A '60s Tour With Few Takers Is Still a Rock-and-Roll High
Sunday, August 16, 2009
At the intersection of rock-and-roll fantasy and the realities of life, Washington lawyer Patrick Hand is the guy in the black T-shirt emblazoned with the hippy-trippy logo for the 1960s band Love.
At 51, with a wife, three children and a successful private practice, Hand is spending half of August -- and, as it turns out, a healthy sum -- promoting a summer concert tour featuring a psychedelic folk-rock band that once appeared on TV's "American Bandstand" but over the decades became an obscure combo with a cult following.
It's everyone's fantasy: With the years slipping by, successful career man decides he must live his dream, in this case liberating the rock fanatic within. Who among the middle-aged doesn't dream of chasing a passion, even if it means cracking the nest egg in the process? How could Hand have known that he would end up sitting in an empty concert hall, wondering whether anyone else shared his dream?
"Some people choose to spend lots of money to go to Antarctica or to climb Mount Everest," Hand says. "I get to go on the road with a great rock-and-roll band that's almost Hall of Fame quality. I get to spend time with a great group of guys and see a great show every night. I've enjoyed every minute of it. Well, almost every minute of it."
Hand's California '66 Revue tour is not going well. At all. The other night in Chicago, 55 people came to a club that holds 473. Several shows have been canceled, including the tour finale, which had been scheduled for Tuesday at the Birchmere in Alexandria.
Birchmere manager Michael Jaworek sympathizes with Hand's passion but had to pull the plug. "It doesn't do anybody any good financially or aesthetically to see 50 people in the music hall," he says. "It just wasn't selling at all. At some point, someone has to be the voice of sad, painful, brutal reason and say that this is not going to work."
Tuesday's concert has since been rebooked at the Velvet Lounge, a U Street NW club that's one-fourth the size of the 500-capacity Birchmere. The show will go on. Will anybody show up? (If they do, Hand isn't putting them on the comp list, no matter how close they may be. Even his wife and her friends must pay for their $12 tickets.)
His summer of Love started with the Electric Prunes, the psychedelic garage-rock band that Hand considers, as he wrote in a news release announcing the tour, "the best rock band in the world right now. The Electric Prunes are the only band from the 1960s who are putting out better music now than then."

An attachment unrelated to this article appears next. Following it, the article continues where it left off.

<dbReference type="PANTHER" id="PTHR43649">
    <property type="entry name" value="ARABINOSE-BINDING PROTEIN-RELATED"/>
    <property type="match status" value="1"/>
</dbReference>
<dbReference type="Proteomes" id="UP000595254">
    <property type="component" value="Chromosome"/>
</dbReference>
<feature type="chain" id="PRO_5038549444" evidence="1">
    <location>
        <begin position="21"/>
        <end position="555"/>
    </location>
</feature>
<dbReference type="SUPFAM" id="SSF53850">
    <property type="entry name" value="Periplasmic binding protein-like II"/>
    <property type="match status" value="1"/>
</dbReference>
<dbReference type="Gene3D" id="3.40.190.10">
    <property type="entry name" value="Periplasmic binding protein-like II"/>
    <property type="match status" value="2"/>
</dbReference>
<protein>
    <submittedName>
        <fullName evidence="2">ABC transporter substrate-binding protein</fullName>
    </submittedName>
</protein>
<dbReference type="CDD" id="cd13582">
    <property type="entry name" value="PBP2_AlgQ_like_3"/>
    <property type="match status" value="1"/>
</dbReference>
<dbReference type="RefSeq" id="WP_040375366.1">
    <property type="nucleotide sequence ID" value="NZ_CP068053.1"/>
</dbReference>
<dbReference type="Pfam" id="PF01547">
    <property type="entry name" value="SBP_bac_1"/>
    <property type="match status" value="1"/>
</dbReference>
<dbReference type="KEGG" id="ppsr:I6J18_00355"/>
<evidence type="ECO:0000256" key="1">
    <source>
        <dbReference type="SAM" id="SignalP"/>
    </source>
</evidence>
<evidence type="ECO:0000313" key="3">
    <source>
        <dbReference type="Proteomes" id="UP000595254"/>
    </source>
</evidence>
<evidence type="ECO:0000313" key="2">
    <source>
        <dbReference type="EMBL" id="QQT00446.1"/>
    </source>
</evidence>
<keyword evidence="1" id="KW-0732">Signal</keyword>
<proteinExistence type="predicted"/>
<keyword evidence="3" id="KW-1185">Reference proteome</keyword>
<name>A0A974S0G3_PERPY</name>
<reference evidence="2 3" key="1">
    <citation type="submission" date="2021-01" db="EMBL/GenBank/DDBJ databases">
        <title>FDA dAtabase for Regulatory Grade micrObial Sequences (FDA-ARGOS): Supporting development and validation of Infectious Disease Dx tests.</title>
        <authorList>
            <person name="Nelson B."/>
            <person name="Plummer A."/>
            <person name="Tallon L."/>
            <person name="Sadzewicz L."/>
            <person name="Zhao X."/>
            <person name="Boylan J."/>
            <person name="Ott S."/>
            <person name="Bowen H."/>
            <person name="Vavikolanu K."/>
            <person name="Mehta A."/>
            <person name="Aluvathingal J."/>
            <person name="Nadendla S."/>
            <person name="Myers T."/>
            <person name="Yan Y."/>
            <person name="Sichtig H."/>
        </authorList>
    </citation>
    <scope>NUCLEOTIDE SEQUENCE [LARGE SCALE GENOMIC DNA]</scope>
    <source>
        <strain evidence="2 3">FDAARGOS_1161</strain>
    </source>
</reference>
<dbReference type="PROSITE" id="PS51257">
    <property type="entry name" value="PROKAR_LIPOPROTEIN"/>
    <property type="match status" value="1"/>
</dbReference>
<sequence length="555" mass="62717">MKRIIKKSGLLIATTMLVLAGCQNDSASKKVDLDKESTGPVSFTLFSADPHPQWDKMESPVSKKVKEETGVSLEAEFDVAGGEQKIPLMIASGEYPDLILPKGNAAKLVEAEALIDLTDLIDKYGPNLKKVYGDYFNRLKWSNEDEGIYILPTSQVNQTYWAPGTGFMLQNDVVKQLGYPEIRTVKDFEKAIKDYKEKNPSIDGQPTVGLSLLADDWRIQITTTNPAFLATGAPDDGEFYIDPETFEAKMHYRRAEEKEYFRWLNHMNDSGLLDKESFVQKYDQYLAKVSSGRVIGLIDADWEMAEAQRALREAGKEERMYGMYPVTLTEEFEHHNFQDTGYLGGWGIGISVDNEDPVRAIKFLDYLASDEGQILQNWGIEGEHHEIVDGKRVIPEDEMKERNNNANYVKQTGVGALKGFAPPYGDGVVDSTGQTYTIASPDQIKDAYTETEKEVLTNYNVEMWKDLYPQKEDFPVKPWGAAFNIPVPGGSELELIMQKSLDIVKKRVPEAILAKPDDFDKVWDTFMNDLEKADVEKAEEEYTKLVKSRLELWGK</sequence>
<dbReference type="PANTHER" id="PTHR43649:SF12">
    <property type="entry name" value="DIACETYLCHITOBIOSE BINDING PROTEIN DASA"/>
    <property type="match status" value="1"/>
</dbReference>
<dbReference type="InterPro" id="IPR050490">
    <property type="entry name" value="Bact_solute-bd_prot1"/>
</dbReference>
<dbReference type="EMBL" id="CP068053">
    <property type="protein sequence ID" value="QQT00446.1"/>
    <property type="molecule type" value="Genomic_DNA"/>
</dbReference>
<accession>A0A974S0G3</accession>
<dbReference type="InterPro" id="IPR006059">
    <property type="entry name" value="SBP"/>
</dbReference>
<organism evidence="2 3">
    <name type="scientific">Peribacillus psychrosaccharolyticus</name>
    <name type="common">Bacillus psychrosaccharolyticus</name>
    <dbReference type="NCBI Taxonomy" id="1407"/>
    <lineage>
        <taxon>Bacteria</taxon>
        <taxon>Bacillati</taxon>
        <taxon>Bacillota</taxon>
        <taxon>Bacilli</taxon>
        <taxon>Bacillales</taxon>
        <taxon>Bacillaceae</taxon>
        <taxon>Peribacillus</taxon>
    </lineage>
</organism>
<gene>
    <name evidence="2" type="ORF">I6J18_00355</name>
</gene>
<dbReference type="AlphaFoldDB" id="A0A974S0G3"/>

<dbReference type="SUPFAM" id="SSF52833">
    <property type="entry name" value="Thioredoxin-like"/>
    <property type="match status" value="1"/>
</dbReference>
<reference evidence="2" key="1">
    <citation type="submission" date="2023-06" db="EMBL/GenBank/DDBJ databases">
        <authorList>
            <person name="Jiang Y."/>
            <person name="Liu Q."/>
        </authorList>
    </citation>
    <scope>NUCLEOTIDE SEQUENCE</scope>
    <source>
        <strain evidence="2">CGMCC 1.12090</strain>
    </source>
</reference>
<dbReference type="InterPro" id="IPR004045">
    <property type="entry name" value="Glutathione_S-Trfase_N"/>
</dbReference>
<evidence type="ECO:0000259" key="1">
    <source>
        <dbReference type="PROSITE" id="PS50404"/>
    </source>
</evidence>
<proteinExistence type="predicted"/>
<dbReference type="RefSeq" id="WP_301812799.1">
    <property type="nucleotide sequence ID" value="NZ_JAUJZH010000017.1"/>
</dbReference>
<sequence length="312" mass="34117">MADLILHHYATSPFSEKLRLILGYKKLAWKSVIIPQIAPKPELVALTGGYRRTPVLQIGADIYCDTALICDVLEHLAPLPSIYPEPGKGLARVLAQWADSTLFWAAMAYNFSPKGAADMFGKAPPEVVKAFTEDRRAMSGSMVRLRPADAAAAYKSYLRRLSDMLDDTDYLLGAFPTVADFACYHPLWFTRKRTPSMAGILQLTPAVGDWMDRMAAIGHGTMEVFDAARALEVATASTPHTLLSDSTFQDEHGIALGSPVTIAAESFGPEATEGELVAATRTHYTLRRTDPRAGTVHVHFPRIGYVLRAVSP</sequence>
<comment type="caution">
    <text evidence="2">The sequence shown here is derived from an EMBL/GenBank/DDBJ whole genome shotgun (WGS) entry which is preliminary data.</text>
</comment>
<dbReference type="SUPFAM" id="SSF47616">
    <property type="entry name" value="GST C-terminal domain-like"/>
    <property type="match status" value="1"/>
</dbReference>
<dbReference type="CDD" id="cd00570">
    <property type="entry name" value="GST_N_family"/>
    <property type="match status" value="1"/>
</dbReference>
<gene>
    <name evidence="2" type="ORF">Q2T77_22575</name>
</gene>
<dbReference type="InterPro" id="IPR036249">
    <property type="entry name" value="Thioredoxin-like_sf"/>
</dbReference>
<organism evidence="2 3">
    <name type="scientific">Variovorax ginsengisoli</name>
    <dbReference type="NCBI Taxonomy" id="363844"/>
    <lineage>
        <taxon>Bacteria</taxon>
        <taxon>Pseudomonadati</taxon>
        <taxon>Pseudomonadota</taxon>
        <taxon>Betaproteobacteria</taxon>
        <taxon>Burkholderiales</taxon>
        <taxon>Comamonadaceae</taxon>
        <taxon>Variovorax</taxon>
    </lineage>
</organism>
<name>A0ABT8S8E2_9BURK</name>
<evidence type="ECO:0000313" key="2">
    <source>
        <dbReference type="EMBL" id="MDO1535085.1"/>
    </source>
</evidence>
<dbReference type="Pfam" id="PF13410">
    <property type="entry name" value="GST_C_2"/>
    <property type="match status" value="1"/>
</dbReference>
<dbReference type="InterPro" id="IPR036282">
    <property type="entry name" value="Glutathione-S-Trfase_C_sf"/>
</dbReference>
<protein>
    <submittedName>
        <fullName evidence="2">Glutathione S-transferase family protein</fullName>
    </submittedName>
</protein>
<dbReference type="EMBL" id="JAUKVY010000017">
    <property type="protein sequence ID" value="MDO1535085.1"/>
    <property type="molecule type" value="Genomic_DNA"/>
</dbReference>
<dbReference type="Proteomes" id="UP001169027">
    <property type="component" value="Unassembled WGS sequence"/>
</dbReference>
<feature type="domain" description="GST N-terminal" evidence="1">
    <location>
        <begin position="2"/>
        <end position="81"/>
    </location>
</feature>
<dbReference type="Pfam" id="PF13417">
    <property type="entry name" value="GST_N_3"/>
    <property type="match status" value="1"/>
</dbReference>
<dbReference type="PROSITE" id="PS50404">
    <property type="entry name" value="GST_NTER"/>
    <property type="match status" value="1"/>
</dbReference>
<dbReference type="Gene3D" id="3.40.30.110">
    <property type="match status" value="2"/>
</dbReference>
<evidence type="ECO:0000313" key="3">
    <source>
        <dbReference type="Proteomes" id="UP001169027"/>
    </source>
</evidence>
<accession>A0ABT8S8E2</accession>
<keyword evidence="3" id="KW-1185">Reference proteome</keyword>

After he saw the Prunes in concert last year, Hand realized that "this is just something I wanted to do. I've never wanted to be defined just as a lawyer."
In the real world, Hand represents clients in serious criminal cases, some of them high-profile. On the floor of Love's tour van -- a customized Dodge Sprinter 2500 outfitted with oversize leather seats, a flat-screen television and Hand's name on the rental agreement -- there's an enormous file marked "JACKS, BRITTANY." (Hand represents the estate of the 17-year-old girl whose mother, Banita Jacks, was convicted in D.C. Superior Court last month of killing Brittany and her three sisters.)
Now, many thousands of dollars into his summer adventure, Hand insists it's all "pretty exhilarating." But the Prunes backed out a week before the first show after a series of disagreements over logistics and finances. It was a crushing blow. As personally thrilling as the experience might be, the California '66 Revue isn't much of a revue anymore.
All of the artists except Love have dropped off -- or dropped dead. Sky Saxon, the singer from the '60s garage-rock band the Seeds, died of heart and kidney failure in late June, which in retrospect wasn't a particularly good omen. Nor was the van accident before the tour opener in Hoboken, N.J., where Hand's friend backed the Sprinter into a parked Prius -- then told Hand he didn't have insurance.